I’m admittedly guilty of checking myself whenever I happen to pass by a mirror. 90% of this knee-jerk reaction is due to the fact that my teeth are perfectly set to catch any and all food, but the rest is out of pure concern for my appearance. Is my hair getting too flat? Is my eyeliner smudging? Why is my nose constantly peeling throughout the summer?
How would my preoccupation with monitoring my image fare if I challenged myself to avoid mirrors for maybe a day or two? How about one year? That’s what bloggers Autumn Whitefield-Madrano and Kjerstin Gruys did and the change was remarkable. Click through to learn more about their experience and how the media is taking it.
Whenever I saw my reflection I’d open my eyes a little wider, suck in my cheeks a little and tip my chin down in an effort to make myself look more like I wanted to. It made me feel really vain.
After this discovery, she set out to change her self-conscious behavior. For a month, she strayed from all mirrors “… to see how much my mood was affected by the way I perceived my looks.” It wasn’t easy displacing an element she was naturally used to, but after that month, she felt “calmer and more serene.” Now she plans on partaking in mirror fasting annually.
Whitefield-Madrano’s friend, Kjerstin Gruys, also tried out mirror fasting after her wedding preparations put pressure on her self-perception and shopping for a dress “triggered a renewed – and very unwelcome – sense of vain insecurity.” But Gruys took it to the next level – no mirrors for an entire year leading up to her wedding. She even refused to look at photographs of herself! How did her experiment leave her feeling?
I’ve managed to better separate my looks from my self-esteem. This is probably the most powerful secret to feeling beautiful.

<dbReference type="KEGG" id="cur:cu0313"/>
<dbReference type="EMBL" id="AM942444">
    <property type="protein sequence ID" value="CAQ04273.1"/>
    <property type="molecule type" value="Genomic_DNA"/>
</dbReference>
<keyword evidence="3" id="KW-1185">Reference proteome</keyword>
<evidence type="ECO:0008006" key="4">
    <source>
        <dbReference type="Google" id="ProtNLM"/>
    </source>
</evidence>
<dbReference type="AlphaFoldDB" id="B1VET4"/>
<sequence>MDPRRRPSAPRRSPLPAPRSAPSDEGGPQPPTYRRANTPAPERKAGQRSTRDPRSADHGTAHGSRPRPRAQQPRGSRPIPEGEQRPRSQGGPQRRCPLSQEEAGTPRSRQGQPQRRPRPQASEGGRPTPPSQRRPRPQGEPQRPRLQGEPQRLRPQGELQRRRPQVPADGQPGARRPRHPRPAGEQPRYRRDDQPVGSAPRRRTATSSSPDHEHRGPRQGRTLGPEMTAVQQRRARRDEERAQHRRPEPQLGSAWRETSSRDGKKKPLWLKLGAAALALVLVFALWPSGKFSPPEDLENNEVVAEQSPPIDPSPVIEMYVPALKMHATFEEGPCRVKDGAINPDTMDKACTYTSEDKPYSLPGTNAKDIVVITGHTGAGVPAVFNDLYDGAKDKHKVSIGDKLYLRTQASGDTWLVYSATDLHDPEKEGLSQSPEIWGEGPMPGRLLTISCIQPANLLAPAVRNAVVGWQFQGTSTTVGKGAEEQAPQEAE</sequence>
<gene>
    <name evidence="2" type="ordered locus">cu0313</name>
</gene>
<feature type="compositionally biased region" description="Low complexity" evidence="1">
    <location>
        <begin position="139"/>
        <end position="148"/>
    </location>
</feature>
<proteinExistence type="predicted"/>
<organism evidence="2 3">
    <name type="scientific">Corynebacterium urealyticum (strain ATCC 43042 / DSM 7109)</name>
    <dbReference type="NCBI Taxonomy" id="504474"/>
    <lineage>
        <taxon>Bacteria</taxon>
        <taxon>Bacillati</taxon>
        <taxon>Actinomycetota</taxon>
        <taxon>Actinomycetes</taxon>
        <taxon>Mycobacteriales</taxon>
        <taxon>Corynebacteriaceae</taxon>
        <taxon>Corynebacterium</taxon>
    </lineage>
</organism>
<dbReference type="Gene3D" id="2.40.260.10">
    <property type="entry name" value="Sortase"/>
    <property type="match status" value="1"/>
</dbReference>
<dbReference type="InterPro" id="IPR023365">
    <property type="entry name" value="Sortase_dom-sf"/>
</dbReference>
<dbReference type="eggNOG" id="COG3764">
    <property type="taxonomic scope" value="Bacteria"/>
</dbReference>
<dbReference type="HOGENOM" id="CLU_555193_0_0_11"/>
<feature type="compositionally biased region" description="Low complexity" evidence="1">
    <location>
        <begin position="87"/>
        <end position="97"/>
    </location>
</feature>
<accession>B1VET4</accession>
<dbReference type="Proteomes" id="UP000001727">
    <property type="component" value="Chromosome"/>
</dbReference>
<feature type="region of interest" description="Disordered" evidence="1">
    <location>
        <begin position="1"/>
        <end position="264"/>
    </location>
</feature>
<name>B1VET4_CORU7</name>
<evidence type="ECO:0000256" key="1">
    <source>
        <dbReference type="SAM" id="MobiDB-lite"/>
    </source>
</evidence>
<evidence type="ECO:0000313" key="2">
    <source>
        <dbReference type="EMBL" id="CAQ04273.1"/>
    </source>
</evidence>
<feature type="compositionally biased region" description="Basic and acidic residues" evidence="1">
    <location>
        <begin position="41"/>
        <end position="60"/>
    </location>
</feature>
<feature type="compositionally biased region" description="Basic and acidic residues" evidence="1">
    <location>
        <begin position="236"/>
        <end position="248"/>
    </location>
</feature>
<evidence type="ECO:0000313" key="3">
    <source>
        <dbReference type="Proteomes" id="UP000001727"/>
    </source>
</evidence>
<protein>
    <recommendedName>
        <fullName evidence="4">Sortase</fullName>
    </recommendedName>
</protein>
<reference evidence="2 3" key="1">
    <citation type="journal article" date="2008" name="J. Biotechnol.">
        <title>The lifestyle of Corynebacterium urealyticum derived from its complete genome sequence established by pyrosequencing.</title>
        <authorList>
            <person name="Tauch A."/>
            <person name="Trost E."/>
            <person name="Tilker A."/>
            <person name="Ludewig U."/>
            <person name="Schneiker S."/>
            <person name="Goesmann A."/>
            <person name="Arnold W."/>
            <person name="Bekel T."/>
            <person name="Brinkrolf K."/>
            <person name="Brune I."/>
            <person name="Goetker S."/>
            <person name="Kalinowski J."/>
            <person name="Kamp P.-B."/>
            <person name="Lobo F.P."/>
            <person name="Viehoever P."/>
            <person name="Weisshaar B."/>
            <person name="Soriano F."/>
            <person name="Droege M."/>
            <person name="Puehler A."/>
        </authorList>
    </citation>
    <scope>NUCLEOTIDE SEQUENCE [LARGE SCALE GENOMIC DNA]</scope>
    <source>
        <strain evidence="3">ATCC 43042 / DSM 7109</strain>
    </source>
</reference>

Many news outlets have confronted the idea of avoiding mirrors head-on. Nancy Snyderman, NBC’s chief medical editor, posited that checking the mirror is an affirmation, not a chance to pick out imperfections. “Make no mistake about it, this is a visual society, and how we present ourselves opens up the doors for job interviews, dating, etc…”
Tyra Banks made a guest appearance on Good Morning America to discuss the mirror fasting trend and disagreed with the experiment right off the bat. “I’m not for that. I always tell women that the mirror is not the enemy.” She believes that imperfections are beautiful, and by avoiding your own appearance, you are letting the image-obsessed media win. Watch the entire discussion here.
Although I do think that the detractors have a point concerning the advancement of careers and open-minded concepts of beauty, I can’t see any harm in the act or any risk these women are taking. It is their prerogative to better themselves and the mindsets that they felt were on the brink of overtaking them wholly. To have gotten to this point, they must have been unhappy with how hooked onto their appearance they were. Detoxing insecurity has many methods, and this extreme take was solely for them, not everyone else, to confront their struggles.
Experts suggest that mirror fasting could provide a temporary improvement in mood towards your appearance and it will eventually stabilize back to your usual state of self-consciousness. So if you plan on embarking on this unconventional project in self-improvement, you could take the advice of Whitefield-Madrano and revisit mirror fasting once a year.
What is your take on mirror fasting? Would you try it and for how long?